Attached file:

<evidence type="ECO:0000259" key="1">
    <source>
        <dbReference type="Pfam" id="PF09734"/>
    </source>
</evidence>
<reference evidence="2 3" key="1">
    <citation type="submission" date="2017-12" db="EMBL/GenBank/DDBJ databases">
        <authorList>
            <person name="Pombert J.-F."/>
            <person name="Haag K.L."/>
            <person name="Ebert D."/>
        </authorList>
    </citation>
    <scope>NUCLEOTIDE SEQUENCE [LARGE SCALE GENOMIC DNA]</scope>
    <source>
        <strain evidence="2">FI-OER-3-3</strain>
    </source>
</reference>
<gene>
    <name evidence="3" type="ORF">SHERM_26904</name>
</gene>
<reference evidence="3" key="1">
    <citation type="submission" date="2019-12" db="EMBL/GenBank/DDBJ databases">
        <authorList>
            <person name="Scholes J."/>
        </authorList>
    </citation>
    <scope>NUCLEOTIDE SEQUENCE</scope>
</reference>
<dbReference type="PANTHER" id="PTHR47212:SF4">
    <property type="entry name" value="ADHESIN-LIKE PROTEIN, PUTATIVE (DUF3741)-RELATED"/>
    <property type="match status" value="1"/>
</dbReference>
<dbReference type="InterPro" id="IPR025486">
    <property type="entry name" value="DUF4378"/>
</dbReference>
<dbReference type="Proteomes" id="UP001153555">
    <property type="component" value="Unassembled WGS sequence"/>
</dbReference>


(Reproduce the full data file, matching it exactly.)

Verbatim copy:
<evidence type="ECO:0000259" key="1">
    <source>
        <dbReference type="Pfam" id="PF09734"/>
    </source>
</evidence>
<reference evidence="2 3" key="1">
    <citation type="submission" date="2017-12" db="EMBL/GenBank/DDBJ databases">
        <authorList>
            <person name="Pombert J.-F."/>
            <person name="Haag K.L."/>
            <person name="Ebert D."/>
        </authorList>
    </citation>
    <scope>NUCLEOTIDE SEQUENCE [LARGE SCALE GENOMIC DNA]</scope>
    <source>
        <strain evidence="2">FI-OER-3-3</strain>
    </source>
</reference>
<gene>
    <name evidence="3" type="ORF">SHERM_26904</name>
</gene>
<reference evidence="3" key="1">
    <citation type="submission" date="2019-12" db="EMBL/GenBank/DDBJ databases">
        <authorList>
            <person name="Scholes J."/>
        </authorList>
    </citation>
    <scope>NUCLEOTIDE SEQUENCE</scope>
</reference>
<dbReference type="PANTHER" id="PTHR47212:SF4">
    <property type="entry name" value="ADHESIN-LIKE PROTEIN, PUTATIVE (DUF3741)-RELATED"/>
    <property type="match status" value="1"/>
</dbReference>
<dbReference type="InterPro" id="IPR025486">
    <property type="entry name" value="DUF4378"/>
</dbReference>
<dbReference type="Proteomes" id="UP001153555">
    <property type="component" value="Unassembled WGS sequence"/>
</dbReference>